The Thanksgiving montage I remember from my first decade was deep in snow. We went to visit a relative of my stepmother several years running. This woman ran a youth hostel, and my stepmother’s large Italian family converged upon it for the holiday.
What I remember:
- A long, long table filled with so many people, food extending the length of the runway.
- Joining in the running about like a child.
- Sleeping in the bunk beds of the dormitory.
- Driving, and crawling out of the backseat stiff and surprised by the scent of the air.
I’ve harbored all my life a deep nostalgia for a white Thanksgiving. Nostalgia in women, my therapist posits, is a form of sadness for that which never was. This would explain my talent for nostalgia.
So much never was in my childhood.
This year, there is snow. It began midafternoon, after I’d spent the morning baking pies and popping cranberries. Now, it is discretely yet insistently layering itself outside while my children sleep and my husband stretches out of the couch.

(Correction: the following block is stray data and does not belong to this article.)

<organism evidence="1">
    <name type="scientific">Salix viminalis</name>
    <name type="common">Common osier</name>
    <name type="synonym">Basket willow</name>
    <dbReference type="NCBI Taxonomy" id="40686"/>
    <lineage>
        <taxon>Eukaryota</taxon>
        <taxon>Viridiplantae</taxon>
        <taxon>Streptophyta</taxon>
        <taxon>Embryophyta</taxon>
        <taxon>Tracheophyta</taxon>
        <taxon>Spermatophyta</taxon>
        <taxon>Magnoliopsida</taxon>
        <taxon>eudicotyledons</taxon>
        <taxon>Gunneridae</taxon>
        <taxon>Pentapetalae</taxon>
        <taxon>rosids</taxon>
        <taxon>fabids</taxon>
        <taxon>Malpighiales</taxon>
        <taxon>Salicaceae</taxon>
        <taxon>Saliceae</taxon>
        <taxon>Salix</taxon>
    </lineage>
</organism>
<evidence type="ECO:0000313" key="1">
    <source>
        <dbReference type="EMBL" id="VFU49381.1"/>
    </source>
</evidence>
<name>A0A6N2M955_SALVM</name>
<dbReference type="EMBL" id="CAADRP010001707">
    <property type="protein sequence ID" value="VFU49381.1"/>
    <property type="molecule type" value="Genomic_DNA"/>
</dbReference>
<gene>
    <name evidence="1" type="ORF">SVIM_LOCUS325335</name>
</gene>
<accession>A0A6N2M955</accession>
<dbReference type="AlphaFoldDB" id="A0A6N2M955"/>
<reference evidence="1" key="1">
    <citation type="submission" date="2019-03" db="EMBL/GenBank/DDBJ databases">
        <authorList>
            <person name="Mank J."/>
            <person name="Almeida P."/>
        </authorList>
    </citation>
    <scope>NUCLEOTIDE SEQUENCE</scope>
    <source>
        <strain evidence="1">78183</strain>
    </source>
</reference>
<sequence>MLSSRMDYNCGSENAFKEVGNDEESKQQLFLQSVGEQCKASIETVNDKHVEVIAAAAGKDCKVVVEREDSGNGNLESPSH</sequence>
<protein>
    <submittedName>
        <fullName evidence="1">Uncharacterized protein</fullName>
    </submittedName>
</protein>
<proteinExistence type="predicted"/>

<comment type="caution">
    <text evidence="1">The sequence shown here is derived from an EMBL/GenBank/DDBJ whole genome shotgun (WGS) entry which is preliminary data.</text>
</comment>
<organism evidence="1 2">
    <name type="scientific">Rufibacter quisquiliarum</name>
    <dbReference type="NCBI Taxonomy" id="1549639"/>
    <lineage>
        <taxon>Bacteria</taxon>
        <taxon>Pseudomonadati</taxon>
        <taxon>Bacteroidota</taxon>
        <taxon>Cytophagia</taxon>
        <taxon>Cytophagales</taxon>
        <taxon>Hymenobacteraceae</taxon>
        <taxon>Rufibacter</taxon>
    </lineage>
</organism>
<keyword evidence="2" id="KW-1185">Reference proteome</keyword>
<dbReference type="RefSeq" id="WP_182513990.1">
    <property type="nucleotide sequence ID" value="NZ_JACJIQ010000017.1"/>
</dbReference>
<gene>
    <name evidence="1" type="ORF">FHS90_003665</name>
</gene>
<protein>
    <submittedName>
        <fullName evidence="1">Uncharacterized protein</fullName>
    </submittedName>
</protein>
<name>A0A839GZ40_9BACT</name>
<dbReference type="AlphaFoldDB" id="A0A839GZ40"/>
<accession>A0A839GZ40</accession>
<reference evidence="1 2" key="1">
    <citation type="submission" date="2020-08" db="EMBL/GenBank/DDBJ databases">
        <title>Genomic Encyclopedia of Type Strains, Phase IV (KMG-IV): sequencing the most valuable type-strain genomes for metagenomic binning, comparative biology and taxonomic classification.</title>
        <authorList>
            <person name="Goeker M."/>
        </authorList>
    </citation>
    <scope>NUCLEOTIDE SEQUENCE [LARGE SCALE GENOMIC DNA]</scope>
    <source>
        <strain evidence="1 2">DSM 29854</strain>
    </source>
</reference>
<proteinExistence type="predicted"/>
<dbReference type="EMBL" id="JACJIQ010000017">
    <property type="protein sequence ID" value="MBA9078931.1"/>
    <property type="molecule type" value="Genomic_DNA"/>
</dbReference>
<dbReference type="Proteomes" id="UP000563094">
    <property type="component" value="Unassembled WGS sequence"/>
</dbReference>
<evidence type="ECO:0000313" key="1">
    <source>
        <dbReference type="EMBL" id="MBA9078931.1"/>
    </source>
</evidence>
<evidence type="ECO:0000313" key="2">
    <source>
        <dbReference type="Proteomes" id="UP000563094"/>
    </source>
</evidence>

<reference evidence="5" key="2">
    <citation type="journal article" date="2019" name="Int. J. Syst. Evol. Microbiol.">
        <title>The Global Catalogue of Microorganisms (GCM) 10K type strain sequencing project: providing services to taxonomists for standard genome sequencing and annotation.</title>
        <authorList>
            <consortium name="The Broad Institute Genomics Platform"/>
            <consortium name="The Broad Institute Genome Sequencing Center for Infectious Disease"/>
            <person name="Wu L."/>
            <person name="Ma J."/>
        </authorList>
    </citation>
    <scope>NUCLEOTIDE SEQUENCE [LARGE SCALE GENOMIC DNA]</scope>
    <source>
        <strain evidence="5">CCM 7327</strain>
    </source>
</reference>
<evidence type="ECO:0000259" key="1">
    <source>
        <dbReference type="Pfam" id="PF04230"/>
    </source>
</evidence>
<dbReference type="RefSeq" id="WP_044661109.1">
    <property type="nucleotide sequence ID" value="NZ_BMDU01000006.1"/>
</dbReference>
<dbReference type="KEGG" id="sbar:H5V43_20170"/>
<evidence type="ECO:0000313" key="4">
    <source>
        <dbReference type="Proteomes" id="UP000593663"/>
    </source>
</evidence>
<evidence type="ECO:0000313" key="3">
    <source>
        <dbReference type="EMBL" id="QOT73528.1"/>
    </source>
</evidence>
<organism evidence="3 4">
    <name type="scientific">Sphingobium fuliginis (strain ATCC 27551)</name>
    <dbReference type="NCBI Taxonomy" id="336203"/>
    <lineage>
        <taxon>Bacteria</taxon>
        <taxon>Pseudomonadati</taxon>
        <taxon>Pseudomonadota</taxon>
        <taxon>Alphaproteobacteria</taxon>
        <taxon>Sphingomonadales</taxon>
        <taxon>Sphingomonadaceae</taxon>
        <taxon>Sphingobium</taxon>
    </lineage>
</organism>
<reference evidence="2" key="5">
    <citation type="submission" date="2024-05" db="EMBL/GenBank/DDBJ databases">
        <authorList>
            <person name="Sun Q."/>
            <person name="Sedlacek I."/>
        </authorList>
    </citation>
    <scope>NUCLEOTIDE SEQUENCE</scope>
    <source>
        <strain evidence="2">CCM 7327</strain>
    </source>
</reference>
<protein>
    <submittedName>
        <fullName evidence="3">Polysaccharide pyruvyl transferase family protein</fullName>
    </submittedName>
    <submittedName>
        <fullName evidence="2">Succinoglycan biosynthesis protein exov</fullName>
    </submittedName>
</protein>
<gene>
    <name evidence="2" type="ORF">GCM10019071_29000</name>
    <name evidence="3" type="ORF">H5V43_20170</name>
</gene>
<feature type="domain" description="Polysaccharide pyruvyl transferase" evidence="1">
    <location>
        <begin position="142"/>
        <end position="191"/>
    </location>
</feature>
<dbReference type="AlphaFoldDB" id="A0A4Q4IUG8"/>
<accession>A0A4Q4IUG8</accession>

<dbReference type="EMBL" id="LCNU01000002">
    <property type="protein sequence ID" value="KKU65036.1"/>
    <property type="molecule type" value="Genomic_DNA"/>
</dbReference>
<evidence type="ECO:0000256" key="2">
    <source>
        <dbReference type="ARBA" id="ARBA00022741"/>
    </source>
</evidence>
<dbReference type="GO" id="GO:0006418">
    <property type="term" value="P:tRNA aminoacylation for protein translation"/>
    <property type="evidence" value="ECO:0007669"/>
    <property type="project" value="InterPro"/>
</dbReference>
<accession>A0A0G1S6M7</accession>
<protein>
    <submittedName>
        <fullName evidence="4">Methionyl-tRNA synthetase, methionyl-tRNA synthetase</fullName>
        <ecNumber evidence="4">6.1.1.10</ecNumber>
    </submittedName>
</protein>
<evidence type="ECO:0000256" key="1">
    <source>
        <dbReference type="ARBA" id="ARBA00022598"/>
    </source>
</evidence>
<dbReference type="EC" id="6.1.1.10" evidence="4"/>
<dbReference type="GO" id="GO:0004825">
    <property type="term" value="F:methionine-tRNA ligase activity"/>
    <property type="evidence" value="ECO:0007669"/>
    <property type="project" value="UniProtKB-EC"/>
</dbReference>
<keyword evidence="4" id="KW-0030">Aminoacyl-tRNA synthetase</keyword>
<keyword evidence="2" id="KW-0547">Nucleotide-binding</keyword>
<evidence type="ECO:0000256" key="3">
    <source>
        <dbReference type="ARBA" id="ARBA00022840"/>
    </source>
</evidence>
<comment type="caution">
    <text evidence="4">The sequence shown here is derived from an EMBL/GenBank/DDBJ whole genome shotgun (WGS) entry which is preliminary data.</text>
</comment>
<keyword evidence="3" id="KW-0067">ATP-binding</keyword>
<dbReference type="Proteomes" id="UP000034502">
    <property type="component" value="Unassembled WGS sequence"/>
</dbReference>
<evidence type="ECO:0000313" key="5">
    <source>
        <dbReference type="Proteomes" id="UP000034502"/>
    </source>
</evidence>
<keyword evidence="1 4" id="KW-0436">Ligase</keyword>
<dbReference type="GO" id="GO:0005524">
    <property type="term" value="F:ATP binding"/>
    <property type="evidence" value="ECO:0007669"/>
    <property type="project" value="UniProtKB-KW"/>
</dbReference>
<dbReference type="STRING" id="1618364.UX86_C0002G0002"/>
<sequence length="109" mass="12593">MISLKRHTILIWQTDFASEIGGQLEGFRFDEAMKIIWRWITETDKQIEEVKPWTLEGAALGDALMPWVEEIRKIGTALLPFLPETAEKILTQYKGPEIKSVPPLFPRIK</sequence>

We took the kids out to dinner tonight, sitting with three beautiful little people around a table. Tomorrow, I’ll get up early to snowshoe in the fresh powder. I’ll listen to the quiet. I’ll cook the turkey for 4:00, so he can take them up the mountain to ski. We’ll eat together then watch Cosmos, tired and full and wrapped in flannel.
Eating out. Skiing. Vacation. Leisure. Choice. Astrophysics and flannel.
This is not the life I was supposed to lead. This was not the path laid out for me when I was six, eight, ten—the ages my children are now.
Safety. Comfort. Love.
These were not the things I was supposed to have. I look around at my life, and I don’t recognize it as belonging to the child I was. The privilege I live in now is as soft and fresh as a late November snow, and I was never supposed to have it.
This white Thanksgiving eve, what am I thankful for?
I couldn’t possibly answer a question that large.